If the invention is to be practiced with an electrical enclosure 11 requiring large supply conductors, a type of cable that allows the electrical enclosure 11 to flex freely should be used to accommodate the pivoting action of the electrical enclosure 11. In an alternate embodiment, a flexible wireway fitting could be disposed within the sleeve 20 that is anchored to the upper mounting bracket assembly 13 and connected to the external wiring system (not shown).
In a preferred embodiment, the mounting apparatus 10 may be designed of standard framing and bracket systems currently in use in industry. The mounting apparatus 10 may be designed and sized to mount conventional or standard electrical enclosures currently in use in industry, although such is not required. The mounting apparatus 10 can be adapted such that the frame member 12 functions with or is integral to multiple conventional framing systems. At least a portion of the mounting apparatus 10 can be adapted to function with structural steel tubing, and may be constructed of castings, weldments, or a combination thereof. At least a portion of the mounting apparatus 10 can be constructed of steel or aluminum, but it will be appreciated that other materials may also be used.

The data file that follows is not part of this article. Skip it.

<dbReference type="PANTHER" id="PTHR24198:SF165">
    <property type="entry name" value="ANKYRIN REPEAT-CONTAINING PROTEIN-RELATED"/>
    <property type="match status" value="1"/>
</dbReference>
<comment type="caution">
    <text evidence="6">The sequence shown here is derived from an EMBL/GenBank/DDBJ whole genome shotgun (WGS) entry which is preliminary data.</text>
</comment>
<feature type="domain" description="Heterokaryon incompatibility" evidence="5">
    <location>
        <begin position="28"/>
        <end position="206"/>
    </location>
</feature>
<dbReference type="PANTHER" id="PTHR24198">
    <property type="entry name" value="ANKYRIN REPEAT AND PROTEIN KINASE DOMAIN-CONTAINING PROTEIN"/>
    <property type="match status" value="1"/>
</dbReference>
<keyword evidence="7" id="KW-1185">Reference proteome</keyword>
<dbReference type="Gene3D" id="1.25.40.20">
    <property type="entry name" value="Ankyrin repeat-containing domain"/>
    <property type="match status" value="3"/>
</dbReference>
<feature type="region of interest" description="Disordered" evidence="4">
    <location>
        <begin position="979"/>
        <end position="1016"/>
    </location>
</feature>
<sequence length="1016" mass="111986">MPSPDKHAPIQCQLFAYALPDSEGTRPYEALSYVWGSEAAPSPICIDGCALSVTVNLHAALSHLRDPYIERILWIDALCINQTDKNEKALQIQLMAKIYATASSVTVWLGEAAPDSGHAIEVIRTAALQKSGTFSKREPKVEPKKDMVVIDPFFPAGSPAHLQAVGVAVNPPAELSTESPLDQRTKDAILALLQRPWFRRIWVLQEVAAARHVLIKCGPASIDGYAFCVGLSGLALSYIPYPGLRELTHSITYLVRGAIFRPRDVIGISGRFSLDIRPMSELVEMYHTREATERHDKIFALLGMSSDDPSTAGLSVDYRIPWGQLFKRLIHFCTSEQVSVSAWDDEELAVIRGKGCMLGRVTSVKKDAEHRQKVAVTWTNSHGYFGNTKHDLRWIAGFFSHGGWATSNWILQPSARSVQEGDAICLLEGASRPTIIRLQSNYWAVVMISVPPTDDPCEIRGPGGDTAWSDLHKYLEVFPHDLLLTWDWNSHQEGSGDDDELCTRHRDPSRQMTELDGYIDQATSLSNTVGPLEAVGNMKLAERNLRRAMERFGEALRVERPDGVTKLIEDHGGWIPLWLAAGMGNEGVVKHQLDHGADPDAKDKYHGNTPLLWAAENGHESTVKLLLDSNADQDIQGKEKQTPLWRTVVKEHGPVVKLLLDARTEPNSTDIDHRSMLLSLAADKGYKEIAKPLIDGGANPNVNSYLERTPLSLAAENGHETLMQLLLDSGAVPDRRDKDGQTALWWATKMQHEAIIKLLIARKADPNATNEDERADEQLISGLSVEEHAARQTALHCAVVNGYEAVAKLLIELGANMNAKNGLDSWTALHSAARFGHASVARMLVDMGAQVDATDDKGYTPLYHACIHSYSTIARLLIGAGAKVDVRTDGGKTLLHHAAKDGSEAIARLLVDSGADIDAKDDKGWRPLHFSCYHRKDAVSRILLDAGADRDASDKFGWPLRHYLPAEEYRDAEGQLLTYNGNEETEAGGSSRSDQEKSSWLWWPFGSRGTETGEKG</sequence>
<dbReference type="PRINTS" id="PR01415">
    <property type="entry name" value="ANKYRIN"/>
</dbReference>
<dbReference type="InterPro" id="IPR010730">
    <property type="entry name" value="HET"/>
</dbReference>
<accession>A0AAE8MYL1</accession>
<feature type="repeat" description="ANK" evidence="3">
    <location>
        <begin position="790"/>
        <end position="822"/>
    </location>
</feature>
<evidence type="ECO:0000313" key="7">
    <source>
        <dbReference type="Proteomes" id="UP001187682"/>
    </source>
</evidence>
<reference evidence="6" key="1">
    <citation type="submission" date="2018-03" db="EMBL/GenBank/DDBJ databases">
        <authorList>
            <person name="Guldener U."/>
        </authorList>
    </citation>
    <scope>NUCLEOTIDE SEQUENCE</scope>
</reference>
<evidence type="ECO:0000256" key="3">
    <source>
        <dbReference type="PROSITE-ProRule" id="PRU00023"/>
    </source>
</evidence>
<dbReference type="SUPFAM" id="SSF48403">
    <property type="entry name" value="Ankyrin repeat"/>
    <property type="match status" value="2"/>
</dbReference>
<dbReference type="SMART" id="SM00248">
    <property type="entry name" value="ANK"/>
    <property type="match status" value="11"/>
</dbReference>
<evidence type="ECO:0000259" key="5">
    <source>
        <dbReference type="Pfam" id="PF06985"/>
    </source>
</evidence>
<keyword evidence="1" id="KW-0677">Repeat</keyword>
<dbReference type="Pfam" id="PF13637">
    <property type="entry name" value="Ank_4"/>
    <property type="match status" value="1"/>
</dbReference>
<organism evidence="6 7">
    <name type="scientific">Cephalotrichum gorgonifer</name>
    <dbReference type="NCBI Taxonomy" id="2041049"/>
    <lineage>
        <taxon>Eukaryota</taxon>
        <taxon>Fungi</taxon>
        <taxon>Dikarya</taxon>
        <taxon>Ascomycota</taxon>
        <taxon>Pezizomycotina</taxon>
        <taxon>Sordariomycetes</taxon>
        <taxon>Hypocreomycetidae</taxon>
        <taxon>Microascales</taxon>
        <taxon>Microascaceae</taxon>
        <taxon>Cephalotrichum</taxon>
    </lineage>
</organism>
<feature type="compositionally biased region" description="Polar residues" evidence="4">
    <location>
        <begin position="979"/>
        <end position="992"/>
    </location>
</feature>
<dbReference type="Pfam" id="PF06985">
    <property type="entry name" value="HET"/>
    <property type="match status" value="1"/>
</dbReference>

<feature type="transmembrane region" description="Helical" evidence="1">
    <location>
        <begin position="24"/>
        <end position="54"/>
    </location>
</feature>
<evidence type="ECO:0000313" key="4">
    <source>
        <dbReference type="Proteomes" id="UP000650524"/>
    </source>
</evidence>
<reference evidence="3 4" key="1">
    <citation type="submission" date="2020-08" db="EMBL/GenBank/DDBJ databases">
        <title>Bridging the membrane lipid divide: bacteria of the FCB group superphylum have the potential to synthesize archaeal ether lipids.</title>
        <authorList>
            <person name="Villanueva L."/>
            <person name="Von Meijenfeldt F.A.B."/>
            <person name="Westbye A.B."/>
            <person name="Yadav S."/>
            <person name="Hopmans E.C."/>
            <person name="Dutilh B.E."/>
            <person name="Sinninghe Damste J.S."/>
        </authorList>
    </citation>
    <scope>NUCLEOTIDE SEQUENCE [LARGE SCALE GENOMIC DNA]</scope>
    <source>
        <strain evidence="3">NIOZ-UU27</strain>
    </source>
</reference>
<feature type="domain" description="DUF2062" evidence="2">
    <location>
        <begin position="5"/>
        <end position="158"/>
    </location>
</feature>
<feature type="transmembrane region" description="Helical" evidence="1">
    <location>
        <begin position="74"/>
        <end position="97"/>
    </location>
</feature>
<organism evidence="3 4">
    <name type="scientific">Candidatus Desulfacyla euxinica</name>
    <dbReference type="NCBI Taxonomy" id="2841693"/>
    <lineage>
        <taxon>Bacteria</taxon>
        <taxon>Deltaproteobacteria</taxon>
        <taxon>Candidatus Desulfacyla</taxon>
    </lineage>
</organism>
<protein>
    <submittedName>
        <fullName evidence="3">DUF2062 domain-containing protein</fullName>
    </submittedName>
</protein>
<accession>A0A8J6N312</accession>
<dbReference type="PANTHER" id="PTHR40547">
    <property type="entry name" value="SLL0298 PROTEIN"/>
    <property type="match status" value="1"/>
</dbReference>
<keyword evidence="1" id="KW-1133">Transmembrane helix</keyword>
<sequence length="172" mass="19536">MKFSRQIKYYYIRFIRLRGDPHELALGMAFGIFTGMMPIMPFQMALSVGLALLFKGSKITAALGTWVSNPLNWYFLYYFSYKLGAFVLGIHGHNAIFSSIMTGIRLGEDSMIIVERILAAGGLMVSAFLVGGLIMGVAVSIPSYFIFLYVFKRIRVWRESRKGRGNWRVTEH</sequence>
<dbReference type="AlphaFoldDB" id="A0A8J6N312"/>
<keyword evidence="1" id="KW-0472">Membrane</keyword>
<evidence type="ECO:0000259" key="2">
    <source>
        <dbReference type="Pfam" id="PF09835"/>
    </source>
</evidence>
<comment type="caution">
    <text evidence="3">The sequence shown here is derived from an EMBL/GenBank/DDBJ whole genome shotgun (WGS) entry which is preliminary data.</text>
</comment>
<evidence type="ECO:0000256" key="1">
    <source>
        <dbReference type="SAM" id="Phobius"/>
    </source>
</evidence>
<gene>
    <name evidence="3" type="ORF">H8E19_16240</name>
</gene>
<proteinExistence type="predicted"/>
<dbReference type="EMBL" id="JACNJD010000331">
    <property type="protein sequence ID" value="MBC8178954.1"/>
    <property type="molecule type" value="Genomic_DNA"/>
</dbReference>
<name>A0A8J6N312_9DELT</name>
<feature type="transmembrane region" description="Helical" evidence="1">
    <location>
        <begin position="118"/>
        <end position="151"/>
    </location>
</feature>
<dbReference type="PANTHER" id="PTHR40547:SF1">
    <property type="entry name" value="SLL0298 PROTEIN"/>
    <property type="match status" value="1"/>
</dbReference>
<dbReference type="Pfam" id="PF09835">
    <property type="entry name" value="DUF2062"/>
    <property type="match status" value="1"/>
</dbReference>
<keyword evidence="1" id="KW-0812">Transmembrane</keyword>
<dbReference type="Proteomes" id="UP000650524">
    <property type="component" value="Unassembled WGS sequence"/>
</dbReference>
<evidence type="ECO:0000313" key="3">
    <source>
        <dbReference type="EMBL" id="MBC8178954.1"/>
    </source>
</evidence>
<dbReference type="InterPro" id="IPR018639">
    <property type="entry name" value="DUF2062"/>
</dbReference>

The preferred procedure for mounting the electrical enclosure 11 to the mounting apparatus 10 will now be explained. Standard tools used in the electrical industry are all that are needed to modify the enclosure and complete the installation. The tools needed for mounting are: drill motor and bits; center punch; knockout set; folding rule or tape measure; jig saw (not required for all installations); and wrenches.
First, an electrician determines the height at which the electrical enclosure 11 is to be mounted. The upper and lower mounting bracket assemblies 13, 14 are attached to the frame member 12. The distance between the upper and lower mounting bracket assemblies 13, 14 is determined by the size of the electrical enclosure 11. Threaded fasteners (not shown) are inserted through openings in the mounting bracket assemblies 13, 14 and may connect to standard hardware used with the particular frame system for the frame member 12.